Impact of pollutant emission from motor vehicles on air quality in a city agglomeration
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Automotive and Construction Machinery Engineering, Warsaw University of Technology.
Faculty of Automotive and Construction Machinery Engineering, Warsaw University of Technology.
Grupa TOPEX.
Automotive Industry Institute
Publication date: 2019-05-01
Combustion Engines 2019,177(2), 7–11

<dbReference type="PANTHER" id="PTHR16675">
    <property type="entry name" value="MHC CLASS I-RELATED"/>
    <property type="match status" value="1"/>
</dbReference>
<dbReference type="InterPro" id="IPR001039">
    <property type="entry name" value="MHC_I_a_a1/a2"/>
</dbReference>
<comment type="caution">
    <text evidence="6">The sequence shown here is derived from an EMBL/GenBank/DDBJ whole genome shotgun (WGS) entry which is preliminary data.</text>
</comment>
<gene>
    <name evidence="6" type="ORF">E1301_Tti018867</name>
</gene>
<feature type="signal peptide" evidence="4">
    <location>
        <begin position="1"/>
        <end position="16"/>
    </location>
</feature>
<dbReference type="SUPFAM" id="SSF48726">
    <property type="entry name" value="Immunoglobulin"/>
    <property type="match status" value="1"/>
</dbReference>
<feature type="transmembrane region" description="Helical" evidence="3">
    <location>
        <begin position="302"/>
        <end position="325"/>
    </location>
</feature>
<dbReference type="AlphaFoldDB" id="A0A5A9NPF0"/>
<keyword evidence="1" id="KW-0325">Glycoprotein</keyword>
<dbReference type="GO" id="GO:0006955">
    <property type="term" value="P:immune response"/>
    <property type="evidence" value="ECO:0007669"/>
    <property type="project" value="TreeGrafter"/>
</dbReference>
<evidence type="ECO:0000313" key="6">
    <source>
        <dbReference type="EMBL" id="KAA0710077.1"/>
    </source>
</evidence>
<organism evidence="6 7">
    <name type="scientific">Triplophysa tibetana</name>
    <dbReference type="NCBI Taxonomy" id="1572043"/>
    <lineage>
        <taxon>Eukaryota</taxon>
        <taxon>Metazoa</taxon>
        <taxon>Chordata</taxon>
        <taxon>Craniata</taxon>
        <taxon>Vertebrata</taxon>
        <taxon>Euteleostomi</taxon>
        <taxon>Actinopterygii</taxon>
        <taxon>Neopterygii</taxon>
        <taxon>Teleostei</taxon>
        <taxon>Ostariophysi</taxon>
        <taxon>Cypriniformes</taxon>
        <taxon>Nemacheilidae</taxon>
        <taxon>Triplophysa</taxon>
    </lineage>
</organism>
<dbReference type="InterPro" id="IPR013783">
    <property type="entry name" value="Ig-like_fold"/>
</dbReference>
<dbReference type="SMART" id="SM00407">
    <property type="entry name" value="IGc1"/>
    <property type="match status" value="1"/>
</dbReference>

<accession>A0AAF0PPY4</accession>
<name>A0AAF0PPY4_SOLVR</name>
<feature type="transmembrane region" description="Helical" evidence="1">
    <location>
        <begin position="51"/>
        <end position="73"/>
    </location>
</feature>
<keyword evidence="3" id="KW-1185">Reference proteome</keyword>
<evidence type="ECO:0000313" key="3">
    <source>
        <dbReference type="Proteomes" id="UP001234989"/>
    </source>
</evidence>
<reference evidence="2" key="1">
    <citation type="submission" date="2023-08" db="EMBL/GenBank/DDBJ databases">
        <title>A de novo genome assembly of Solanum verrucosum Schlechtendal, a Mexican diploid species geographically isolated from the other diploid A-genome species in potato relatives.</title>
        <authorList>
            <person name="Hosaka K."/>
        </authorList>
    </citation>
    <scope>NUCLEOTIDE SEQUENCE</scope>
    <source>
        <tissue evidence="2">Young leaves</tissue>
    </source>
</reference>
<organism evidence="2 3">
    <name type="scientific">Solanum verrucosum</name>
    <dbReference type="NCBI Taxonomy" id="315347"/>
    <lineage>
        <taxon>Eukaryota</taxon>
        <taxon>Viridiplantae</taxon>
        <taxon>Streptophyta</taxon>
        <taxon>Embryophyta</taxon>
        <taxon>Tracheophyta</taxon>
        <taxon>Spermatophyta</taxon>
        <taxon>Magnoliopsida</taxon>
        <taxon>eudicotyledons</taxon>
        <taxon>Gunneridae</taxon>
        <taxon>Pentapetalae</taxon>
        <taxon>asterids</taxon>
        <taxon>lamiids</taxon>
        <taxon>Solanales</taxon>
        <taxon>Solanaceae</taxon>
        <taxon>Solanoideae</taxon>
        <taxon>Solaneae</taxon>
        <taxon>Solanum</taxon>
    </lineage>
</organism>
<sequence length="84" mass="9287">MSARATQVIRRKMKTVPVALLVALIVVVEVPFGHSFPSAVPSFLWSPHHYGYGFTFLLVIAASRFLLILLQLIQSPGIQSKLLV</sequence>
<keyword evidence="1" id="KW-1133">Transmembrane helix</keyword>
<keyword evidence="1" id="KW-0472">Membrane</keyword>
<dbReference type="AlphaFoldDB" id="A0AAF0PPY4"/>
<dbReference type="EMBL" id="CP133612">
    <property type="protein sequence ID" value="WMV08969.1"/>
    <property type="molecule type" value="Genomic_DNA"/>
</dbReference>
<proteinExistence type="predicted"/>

In the large urban areas, in middle latitudes, as in case of Poland, the cause of poor air quality is immission: in winter particulate matter PM10 and PM2.5, in summer – ozone and nitrogen oxides (or nitrogen dioxide). In the whole country, road transport is significantly responsible for the emission of nitrogen oxides (30%), carbon monoxide (20%) and less for emission of particulate matter (a few percent). In the case of other pollutants, the emission of non-metallic organic compounds is less than 10% (including polycyclic organic compounds – just over 0.5%), and sulfur oxides – only 0.03%! To analyze impact of automotive industry on air quality, pollutant emission data from two stations in Krakow were selected. These stations are known for poor air quality – the stations are: Dietla Street – with a high level of traffic and Kurdwanów – place located far from traffic routes. It was found that other objects than automotive vehicles are the dominant source of dust. These are industrial sources and – above all – energy sources, especially individual heating installations. Particularly large dust pollution occurs in winter and it is not always in areas with intense traffic. There was a strong dependence between immission of pollutants and road traffic, however, this dependence is not dominant in assessing the risk of air quality in urban agglomerations.
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